It's one thing to learn to curtsy properly. It's quite another to learn to curtsy and throw a knife at the same time. Welcome to Finishing School.
Fourteen-year-old Sophronia is a great trial to her poor mother. Sophronia is more interested in dismantling clocks and climbing trees than proper manners—and the family can only hope that company never sees her atrocious curtsy. Mrs. Temminick is desperate for her daughter to become a proper lady. So she enrolls Sophronia in Mademoiselle Geraldine's Finishing Academy for Young Ladies of Quality.
But Sophronia soon realizes the school is not quite what her mother might have hoped. At Mademoiselle Geraldine's, young ladies learn to finish...everything. Certainly, they learn the fine arts of dance, dress, and etiquette, but they also learn to deal out death, diversion, and espionage—in the politest possible ways, of course. Sophronia and her friends are in for a rousing first year's education.
For a book that I anticipated so much (boarding school and steampunk are two of my favorite elements in a YA novel) it sure took me a long time to get around to reading it! In any case I am happy to say that it most definitely did not disappoint!
First of all, I loved the main character, Sophronia. She’s quirky, headstrong and smart, always poking her nose in where it shouldn’t be. She often talks her way out of situations and has an ingenious (if unladylike) solution for everything. Despite all this, she still ends up in trouble fairly often, which balances her out a bit – where in some characters the eternal luck and intelligence would be annoying, in her it’s just fun.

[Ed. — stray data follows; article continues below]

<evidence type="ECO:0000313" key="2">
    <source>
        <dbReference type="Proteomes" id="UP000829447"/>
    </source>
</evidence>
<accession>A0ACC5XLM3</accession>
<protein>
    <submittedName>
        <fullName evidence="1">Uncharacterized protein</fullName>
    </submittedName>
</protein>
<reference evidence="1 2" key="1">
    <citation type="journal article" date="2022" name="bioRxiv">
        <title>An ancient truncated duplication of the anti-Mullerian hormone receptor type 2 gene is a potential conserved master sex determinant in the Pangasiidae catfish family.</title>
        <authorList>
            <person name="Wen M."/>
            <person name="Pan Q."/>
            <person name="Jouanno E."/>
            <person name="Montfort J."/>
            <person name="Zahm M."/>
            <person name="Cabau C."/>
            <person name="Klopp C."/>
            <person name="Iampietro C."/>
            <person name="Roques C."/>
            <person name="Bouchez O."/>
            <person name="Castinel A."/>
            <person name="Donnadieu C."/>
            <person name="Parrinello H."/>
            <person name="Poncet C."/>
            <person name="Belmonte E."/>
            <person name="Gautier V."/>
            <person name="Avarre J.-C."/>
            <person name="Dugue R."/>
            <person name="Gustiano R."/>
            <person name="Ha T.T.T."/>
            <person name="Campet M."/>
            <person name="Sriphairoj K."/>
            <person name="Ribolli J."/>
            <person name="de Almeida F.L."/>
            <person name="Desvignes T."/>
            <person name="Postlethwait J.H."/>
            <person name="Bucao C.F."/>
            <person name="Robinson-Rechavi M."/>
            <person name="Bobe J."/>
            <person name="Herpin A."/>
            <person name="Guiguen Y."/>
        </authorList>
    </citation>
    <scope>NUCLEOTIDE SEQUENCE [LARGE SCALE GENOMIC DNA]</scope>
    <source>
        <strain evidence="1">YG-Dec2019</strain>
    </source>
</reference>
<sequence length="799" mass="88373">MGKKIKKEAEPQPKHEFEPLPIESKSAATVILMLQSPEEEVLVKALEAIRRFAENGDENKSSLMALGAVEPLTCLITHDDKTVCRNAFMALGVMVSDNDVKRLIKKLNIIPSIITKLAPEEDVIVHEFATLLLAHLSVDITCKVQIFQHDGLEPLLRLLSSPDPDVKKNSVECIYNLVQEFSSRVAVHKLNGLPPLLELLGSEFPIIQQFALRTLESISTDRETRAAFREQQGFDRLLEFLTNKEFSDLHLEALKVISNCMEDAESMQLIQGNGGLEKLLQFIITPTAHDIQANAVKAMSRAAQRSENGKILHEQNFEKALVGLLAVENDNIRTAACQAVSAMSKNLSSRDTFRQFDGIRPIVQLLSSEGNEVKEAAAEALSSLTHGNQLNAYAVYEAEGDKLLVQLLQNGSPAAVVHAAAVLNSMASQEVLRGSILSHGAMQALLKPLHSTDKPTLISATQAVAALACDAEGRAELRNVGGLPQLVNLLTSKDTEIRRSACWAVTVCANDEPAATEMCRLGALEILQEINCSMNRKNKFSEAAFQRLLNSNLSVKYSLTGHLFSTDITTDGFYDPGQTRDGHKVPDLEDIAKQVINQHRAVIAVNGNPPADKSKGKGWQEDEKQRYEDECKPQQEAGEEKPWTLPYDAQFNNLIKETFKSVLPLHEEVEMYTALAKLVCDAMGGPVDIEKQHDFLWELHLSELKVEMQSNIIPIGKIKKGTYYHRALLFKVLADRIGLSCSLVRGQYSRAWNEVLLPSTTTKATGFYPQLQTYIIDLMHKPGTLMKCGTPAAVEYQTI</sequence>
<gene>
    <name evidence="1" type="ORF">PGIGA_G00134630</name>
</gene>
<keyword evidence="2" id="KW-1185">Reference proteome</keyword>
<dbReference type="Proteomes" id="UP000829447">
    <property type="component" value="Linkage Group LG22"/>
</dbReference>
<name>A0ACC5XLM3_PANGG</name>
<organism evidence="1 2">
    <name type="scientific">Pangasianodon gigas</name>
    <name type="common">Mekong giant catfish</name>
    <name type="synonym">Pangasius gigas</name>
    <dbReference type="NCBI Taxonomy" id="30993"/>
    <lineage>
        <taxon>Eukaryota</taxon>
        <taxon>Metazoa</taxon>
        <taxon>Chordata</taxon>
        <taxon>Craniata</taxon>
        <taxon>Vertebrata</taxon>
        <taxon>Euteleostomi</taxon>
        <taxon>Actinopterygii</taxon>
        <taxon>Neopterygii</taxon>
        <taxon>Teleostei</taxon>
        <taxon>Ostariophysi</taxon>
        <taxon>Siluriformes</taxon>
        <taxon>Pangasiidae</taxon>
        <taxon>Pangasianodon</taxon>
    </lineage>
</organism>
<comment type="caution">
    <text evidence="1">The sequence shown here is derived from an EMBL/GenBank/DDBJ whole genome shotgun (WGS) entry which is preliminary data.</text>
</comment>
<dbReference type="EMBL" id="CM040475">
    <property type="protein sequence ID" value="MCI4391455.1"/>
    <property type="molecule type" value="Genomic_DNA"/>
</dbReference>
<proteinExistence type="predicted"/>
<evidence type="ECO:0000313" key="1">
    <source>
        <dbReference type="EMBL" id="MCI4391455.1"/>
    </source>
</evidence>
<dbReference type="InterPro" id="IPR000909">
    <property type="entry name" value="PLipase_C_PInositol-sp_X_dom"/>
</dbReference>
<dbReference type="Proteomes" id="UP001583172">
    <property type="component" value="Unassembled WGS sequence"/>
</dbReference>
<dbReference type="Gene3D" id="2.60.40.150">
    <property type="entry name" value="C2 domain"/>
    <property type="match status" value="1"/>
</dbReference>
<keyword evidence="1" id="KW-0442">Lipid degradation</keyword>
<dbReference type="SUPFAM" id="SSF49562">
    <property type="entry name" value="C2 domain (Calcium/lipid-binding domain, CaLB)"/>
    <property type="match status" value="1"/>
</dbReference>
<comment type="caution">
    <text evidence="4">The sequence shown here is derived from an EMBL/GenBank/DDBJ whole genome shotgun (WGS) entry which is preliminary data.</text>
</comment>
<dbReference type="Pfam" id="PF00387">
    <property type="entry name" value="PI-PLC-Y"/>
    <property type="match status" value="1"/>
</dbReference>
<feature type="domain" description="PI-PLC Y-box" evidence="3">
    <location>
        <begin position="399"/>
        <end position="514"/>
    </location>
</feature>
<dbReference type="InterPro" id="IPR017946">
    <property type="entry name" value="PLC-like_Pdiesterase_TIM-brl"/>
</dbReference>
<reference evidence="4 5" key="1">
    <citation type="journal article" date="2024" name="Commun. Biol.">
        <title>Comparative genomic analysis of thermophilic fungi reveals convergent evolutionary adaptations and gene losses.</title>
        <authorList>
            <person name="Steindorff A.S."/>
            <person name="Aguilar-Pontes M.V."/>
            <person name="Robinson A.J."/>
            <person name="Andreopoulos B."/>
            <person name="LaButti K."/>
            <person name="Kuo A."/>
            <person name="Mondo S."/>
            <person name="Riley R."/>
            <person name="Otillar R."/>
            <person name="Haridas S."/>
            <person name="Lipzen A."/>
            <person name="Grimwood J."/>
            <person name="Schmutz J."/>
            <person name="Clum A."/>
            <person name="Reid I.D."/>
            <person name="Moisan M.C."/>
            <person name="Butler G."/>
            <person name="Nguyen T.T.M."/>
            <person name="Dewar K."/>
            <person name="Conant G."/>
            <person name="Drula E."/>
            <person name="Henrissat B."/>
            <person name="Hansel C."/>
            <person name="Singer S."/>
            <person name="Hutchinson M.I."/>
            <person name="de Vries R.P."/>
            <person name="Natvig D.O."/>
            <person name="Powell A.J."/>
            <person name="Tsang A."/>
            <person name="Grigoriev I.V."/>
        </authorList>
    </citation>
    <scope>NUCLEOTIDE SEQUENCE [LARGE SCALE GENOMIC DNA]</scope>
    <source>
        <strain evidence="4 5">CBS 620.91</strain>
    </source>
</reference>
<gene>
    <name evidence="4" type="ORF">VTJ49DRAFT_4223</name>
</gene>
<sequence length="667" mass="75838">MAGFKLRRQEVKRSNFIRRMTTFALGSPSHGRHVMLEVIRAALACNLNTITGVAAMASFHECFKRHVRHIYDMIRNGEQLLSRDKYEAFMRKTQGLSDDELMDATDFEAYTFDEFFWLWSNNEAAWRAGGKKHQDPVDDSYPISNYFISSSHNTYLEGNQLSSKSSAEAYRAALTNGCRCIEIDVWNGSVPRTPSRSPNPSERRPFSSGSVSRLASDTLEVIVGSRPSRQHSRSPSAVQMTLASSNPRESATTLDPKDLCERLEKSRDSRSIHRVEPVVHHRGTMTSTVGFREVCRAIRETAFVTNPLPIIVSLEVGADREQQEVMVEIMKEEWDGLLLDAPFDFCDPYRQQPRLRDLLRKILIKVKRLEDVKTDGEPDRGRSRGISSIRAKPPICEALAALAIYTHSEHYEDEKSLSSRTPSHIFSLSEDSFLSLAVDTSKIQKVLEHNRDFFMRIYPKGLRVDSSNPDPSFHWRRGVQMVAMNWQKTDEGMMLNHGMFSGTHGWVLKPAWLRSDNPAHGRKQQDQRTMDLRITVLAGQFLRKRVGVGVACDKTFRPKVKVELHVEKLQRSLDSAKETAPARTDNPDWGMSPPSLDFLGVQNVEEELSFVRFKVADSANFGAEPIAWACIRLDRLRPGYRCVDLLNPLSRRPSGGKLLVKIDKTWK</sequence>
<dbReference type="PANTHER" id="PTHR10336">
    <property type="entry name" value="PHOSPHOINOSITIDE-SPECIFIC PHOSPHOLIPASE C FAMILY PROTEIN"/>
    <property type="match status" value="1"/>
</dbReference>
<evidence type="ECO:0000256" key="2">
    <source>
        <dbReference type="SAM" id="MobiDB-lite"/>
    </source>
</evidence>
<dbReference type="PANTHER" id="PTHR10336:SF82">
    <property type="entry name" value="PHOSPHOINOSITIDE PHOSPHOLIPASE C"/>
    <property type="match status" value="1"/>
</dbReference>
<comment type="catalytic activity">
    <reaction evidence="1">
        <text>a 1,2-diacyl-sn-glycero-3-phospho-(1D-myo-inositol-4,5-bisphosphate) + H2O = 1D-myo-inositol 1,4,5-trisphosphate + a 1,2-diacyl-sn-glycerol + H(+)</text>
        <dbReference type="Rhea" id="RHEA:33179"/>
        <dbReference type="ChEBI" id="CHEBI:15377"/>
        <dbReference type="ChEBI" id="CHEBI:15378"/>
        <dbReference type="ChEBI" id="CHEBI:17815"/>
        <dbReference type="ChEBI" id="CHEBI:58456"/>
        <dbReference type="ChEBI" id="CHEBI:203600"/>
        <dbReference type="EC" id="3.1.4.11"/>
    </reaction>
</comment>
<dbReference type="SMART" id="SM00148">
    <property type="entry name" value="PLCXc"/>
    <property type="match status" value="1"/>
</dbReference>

I also really loved the school. Not only is it a boarding school, but it teaches young “ladies” all sorts of self-defense and information gathering skills. After all, in the Victorian era, who better to spy than a woman, thought by default to be unable to handle such difficult matters. The effect is spoiled somewhat by Sophronia’s best friend Dimity who, despite being a legacy at the school, would be better suited to a “proper” finishing school, as obsessed as she is with fashion and fripperies. Still, overall the effect is kind of feminist and I really like it. Of course, as yet we only know that the school exists – I’m very curious why it exists and I hope that will be explored further in future books.
And then, of course, for those who read Carriger’s adult series, The Parasol Protectorate there are plenty of references to find. We see some favorite characters in minor roles and I hope eventually we will see some more.
I eagerly await the next book and I dearly hope it will be as much fun as this one was!